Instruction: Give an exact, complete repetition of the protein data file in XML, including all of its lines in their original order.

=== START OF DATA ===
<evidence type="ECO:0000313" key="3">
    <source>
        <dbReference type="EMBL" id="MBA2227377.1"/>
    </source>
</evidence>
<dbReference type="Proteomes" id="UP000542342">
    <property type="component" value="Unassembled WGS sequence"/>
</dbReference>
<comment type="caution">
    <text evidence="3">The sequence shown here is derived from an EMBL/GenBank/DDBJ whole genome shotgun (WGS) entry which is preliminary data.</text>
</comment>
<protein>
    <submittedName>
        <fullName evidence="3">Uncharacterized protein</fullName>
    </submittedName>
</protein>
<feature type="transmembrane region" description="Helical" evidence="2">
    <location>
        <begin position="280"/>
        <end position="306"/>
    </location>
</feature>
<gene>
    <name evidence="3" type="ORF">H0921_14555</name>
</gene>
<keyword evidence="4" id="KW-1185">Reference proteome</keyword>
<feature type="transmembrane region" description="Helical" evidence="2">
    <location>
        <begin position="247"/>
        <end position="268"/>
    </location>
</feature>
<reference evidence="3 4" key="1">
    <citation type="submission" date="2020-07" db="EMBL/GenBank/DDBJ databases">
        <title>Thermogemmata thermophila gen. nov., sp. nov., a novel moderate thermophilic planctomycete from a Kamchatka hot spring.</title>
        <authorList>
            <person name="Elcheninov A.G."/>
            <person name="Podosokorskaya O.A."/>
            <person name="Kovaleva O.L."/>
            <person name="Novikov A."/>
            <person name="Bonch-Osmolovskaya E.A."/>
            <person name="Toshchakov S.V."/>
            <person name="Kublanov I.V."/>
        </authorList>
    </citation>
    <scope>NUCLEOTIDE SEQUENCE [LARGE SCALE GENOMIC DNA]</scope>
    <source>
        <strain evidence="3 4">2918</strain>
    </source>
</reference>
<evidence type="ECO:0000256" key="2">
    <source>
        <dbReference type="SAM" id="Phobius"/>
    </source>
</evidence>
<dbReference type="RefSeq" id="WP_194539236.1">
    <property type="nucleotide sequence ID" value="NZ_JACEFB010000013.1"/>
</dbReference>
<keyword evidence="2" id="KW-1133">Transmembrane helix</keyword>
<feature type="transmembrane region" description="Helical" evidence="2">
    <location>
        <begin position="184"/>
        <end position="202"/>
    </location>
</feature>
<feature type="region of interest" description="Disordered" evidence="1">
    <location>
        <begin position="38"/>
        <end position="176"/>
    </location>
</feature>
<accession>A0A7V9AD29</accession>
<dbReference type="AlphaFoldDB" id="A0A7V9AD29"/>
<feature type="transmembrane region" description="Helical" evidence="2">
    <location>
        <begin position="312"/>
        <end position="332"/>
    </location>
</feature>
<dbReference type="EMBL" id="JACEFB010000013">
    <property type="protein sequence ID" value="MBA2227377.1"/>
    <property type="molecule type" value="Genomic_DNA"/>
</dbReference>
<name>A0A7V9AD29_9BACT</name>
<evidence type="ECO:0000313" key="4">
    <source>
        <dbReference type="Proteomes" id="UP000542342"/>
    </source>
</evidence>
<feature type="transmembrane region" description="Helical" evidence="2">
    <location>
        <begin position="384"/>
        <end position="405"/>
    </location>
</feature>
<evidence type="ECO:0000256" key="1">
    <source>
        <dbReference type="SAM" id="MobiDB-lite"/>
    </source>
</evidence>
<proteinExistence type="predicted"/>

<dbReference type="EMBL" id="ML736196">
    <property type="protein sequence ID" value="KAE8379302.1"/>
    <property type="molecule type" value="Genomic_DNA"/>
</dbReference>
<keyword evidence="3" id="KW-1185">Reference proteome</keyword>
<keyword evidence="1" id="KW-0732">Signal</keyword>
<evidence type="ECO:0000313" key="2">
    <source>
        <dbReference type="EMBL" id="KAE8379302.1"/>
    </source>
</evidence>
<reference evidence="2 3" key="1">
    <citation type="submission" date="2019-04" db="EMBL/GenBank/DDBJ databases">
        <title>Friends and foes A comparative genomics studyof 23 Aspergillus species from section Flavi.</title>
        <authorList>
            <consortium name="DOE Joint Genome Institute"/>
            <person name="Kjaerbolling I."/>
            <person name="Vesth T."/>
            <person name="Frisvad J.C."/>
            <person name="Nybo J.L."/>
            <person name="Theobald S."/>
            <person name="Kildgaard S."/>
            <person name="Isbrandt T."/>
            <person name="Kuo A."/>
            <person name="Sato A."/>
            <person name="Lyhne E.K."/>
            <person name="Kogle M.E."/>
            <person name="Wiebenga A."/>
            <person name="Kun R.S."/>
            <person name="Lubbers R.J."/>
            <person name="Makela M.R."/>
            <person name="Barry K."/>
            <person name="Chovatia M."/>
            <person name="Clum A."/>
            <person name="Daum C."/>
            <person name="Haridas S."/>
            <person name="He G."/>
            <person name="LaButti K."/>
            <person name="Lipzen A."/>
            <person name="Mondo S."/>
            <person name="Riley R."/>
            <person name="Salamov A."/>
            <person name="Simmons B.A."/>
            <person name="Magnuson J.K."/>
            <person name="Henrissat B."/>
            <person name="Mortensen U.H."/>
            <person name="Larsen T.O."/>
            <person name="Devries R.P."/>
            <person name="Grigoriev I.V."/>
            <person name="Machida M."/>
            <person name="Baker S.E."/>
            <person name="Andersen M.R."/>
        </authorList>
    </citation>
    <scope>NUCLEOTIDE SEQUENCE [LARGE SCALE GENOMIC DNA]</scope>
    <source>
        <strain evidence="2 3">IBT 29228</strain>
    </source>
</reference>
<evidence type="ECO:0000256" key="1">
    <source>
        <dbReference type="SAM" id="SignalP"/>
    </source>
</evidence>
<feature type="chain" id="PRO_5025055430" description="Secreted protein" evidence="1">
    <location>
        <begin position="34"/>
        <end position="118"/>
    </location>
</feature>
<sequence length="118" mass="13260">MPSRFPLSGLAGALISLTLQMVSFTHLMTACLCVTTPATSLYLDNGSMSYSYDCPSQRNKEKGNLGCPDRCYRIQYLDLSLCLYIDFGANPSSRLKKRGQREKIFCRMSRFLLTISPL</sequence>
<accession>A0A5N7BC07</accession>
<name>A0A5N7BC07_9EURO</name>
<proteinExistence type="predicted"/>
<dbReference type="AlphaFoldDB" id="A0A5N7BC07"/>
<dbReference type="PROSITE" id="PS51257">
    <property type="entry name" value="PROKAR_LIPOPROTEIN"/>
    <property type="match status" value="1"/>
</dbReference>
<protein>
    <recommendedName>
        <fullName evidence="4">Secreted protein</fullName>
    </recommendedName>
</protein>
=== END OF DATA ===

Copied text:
<evidence type="ECO:0000313" key="3">
    <source>
        <dbReference type="EMBL" id="MBA2227377.1"/>
    </source>
</evidence>
<dbReference type="Proteomes" id="UP000542342">
    <property type="component" value="Unassembled WGS sequence"/>
</dbReference>
<comment type="caution">
    <text evidence="3">The sequence shown here is derived from an EMBL/GenBank/DDBJ whole genome shotgun (WGS) entry which is preliminary data.</text>
</comment>
<protein>
    <submittedName>
        <fullName evidence="3">Uncharacterized protein</fullName>
    </submittedName>
</protein>
<feature type="transmembrane region" description="Helical" evidence="2">
    <location>
        <begin position="280"/>
        <end position="306"/>
    </location>
</feature>
<gene>
    <name evidence="3" type="ORF">H0921_14555</name>
</gene>
<keyword evidence="4" id="KW-1185">Reference proteome</keyword>
<feature type="transmembrane region" description="Helical" evidence="2">
    <location>
        <begin position="247"/>
        <end position="268"/>
    </location>
</feature>
<reference evidence="3 4" key="1">
    <citation type="submission" date="2020-07" db="EMBL/GenBank/DDBJ databases">
        <title>Thermogemmata thermophila gen. nov., sp. nov., a novel moderate thermophilic planctomycete from a Kamchatka hot spring.</title>
        <authorList>
            <person name="Elcheninov A.G."/>
            <person name="Podosokorskaya O.A."/>
            <person name="Kovaleva O.L."/>
            <person name="Novikov A."/>
            <person name="Bonch-Osmolovskaya E.A."/>
            <person name="Toshchakov S.V."/>
            <person name="Kublanov I.V."/>
        </authorList>
    </citation>
    <scope>NUCLEOTIDE SEQUENCE [LARGE SCALE GENOMIC DNA]</scope>
    <source>
        <strain evidence="3 4">2918</strain>
    </source>
</reference>
<evidence type="ECO:0000256" key="2">
    <source>
        <dbReference type="SAM" id="Phobius"/>
    </source>
</evidence>
<dbReference type="RefSeq" id="WP_194539236.1">
    <property type="nucleotide sequence ID" value="NZ_JACEFB010000013.1"/>
</dbReference>
<keyword evidence="2" id="KW-1133">Transmembrane helix</keyword>
<feature type="transmembrane region" description="Helical" evidence="2">
    <location>
        <begin position="184"/>
        <end position="202"/>
    </location>
</feature>
<feature type="region of interest" description="Disordered" evidence="1">
    <location>
        <begin position="38"/>
        <end position="176"/>
    </location>
</feature>
<accession>A0A7V9AD29</accession>
<dbReference type="AlphaFoldDB" id="A0A7V9AD29"/>
<feature type="transmembrane region" description="Helical" evidence="2">
    <location>
        <begin position="312"/>
        <end position="332"/>
    </location>
</feature>
<dbReference type="EMBL" id="JACEFB010000013">
    <property type="protein sequence ID" value="MBA2227377.1"/>
    <property type="molecule type" value="Genomic_DNA"/>
</dbReference>
<name>A0A7V9AD29_9BACT</name>
<evidence type="ECO:0000313" key="4">
    <source>
        <dbReference type="Proteomes" id="UP000542342"/>
    </source>
</evidence>
<feature type="transmembrane region" description="Helical" evidence="2">
    <location>
        <begin position="384"/>
        <end position="405"/>
    </location>
</feature>
<evidence type="ECO:0000256" key="1">
    <source>
        <dbReference type="SAM" id="MobiDB-lite"/>
    </source>
</evidence>
<proteinExistence type="predicted"/>

<dbReference type="EMBL" id="ML736196">
    <property type="protein sequence ID" value="KAE8379302.1"/>
    <property type="molecule type" value="Genomic_DNA"/>
</dbReference>
<keyword evidence="3" id="KW-1185">Reference proteome</keyword>
<keyword evidence="1" id="KW-0732">Signal</keyword>
<evidence type="ECO:0000313" key="2">
    <source>
        <dbReference type="EMBL" id="KAE8379302.1"/>
    </source>
</evidence>
<reference evidence="2 3" key="1">
    <citation type="submission" date="2019-04" db="EMBL/GenBank/DDBJ databases">
        <title>Friends and foes A comparative genomics studyof 23 Aspergillus species from section Flavi.</title>
        <authorList>
            <consortium name="DOE Joint Genome Institute"/>
            <person name="Kjaerbolling I."/>
            <person name="Vesth T."/>
            <person name="Frisvad J.C."/>
            <person name="Nybo J.L."/>
            <person name="Theobald S."/>
            <person name="Kildgaard S."/>
            <person name="Isbrandt T."/>
            <person name="Kuo A."/>
            <person name="Sato A."/>
            <person name="Lyhne E.K."/>
            <person name="Kogle M.E."/>
            <person name="Wiebenga A."/>
            <person name="Kun R.S."/>
            <person name="Lubbers R.J."/>
            <person name="Makela M.R."/>
            <person name="Barry K."/>
            <person name="Chovatia M."/>
            <person name="Clum A."/>
            <person name="Daum C."/>
            <person name="Haridas S."/>
            <person name="He G."/>
            <person name="LaButti K."/>
            <person name="Lipzen A."/>
            <person name="Mondo S."/>
            <person name="Riley R."/>
            <person name="Salamov A."/>
            <person name="Simmons B.A."/>
            <person name="Magnuson J.K."/>
            <person name="Henrissat B."/>
            <person name="Mortensen U.H."/>
            <person name="Larsen T.O."/>
            <person name="Devries R.P."/>
            <person name="Grigoriev I.V."/>
            <person name="Machida M."/>
            <person name="Baker S.E."/>
            <person name="Andersen M.R."/>
        </authorList>
    </citation>
    <scope>NUCLEOTIDE SEQUENCE [LARGE SCALE GENOMIC DNA]</scope>
    <source>
        <strain evidence="2 3">IBT 29228</strain>
    </source>
</reference>
<evidence type="ECO:0000256" key="1">
    <source>
        <dbReference type="SAM" id="SignalP"/>
    </source>
</evidence>
<feature type="chain" id="PRO_5025055430" description="Secreted protein" evidence="1">
    <location>
        <begin position="34"/>
        <end position="118"/>
    </location>
</feature>
<sequence length="118" mass="13260">MPSRFPLSGLAGALISLTLQMVSFTHLMTACLCVTTPATSLYLDNGSMSYSYDCPSQRNKEKGNLGCPDRCYRIQYLDLSLCLYIDFGANPSSRLKKRGQREKIFCRMSRFLLTISPL</sequence>
<accession>A0A5N7BC07</accession>
<name>A0A5N7BC07_9EURO</name>
<proteinExistence type="predicted"/>
<dbReference type="AlphaFoldDB" id="A0A5N7BC07"/>
<dbReference type="PROSITE" id="PS51257">
    <property type="entry name" value="PROKAR_LIPOPROTEIN"/>
    <property type="match status" value="1"/>
</dbReference>
<protein>
    <recommendedName>
        <fullName evidence="4">Secreted protein</fullName>
    </recommendedName>
</protein>